Fungal infections, also called mycoses, are important causes of morbidity and mortality in humans. Fungal opportunistic pathogens can lead to many of the complications seen in advanced HIV disease and are commonly identified in HIV-infected populations with decreased immune function. This research was therefore aimed at determining the opportunistic fungal infections associated with HIV/AIDS patients receiving antiretroviral therapy at the Pepfar Clinic, University of Maiduguri Teaching Hospital (UMTH), Maiduguri, Nigeria. Patients completed questionnaires to record information on age, gender, site of infection, residence, level of education and occupation. A total of three (300) symptomatic confirmed human immunodeficiency virus (HIV) positive individuals comprising of 158 (52.67%) females and 142 (47.33%) males were included in this study. The specimens were collected from the hair clipping, nail scrapings, oral lesions, skin scraping, sputum and vaginal fluid. Clinical specimens were aseptically inoculated onto Sabouraud’s Dextrose Agar (SDA) containing chloramphenicol and incubated at room temperature and at 37°C for seven to fourteen days. Fungi recovered were identified using direct examination, morphological features on culture media, microscopic appearance and Germ tube formation. Out of three hundred clinical specimens analyzed, 53.67% (161/300) were found to be positive with single and mixed fungal growth while the remaining 139 (46.33%) were negative. Out of one hundred and forty four fungal isolated (144), Aspergillus species was the most predominant, 58 (40.29%), followed by Candida albicans, 28 (19.44%), Candida species, 26 (18.06%), Penicillium species, 16 (11.10%), Trycophyton species, 11 (7.64%) and the least was Epidermophyton species, 5 (3.46%). The results were analyzed by STATA 10 software, p-values less than 0.05 were considered statistically significant. Significant association was found between fungal colonization with age group using the one way analysis of variance (ANOVA), p-value 0.0161. The association of fungal infection with gender and marital status were not statistically significant with the P-values 0.8300 and 0.4169, respectively. Therefore, this study recommends routine mycological investigations in HIV infected patients with fungal infections for better management of infection together with the analysis of their immune status for better management of opportunistic infections in these patients.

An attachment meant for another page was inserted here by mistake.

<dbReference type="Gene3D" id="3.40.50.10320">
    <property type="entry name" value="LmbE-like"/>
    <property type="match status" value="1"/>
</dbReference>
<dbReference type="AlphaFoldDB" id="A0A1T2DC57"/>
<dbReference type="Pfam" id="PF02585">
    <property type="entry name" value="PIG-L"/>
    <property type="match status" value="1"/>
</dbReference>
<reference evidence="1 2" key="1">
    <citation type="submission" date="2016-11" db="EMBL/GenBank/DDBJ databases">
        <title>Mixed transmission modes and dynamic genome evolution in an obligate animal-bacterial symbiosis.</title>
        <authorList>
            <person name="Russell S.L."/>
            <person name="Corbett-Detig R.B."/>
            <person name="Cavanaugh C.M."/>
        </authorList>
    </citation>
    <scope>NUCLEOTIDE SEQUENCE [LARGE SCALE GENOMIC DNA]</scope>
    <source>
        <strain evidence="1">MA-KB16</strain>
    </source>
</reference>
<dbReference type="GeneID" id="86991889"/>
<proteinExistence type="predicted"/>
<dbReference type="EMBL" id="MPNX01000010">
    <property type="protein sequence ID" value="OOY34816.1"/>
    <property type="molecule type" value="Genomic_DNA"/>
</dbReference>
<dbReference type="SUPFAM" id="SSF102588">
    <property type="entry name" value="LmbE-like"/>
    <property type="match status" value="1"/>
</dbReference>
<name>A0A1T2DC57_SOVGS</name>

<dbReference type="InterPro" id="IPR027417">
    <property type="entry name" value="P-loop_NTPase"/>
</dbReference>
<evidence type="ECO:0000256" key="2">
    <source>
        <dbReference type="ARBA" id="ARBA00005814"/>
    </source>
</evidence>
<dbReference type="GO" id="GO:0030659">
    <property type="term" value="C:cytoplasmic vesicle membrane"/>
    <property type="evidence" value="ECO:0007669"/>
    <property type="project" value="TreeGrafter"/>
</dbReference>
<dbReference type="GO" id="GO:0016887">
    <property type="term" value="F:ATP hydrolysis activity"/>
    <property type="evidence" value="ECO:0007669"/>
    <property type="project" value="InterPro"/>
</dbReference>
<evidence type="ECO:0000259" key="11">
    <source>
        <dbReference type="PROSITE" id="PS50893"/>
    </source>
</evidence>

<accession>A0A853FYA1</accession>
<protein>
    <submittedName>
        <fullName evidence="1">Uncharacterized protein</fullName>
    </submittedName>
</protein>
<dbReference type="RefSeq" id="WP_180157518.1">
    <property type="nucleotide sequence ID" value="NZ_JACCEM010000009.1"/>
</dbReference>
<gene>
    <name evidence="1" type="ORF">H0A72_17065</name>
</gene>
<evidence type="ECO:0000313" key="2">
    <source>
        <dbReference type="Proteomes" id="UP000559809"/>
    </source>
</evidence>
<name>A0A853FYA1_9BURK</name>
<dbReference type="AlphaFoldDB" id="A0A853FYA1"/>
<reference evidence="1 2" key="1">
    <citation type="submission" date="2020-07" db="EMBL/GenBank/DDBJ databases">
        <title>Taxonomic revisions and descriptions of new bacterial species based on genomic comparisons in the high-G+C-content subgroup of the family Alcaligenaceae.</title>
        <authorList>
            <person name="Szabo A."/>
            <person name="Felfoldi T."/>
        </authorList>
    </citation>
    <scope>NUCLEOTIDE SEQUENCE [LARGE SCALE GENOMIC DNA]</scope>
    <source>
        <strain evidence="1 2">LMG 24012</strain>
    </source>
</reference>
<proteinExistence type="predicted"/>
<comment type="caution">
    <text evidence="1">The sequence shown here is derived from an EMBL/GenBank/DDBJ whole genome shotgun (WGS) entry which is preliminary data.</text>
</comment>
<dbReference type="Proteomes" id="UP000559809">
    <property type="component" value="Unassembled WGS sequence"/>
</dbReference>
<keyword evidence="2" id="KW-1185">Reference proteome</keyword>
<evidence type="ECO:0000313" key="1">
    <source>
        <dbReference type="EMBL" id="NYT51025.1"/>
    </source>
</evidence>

Keywords: Fungal infections, HIV positive individuals, mycosis, Candida.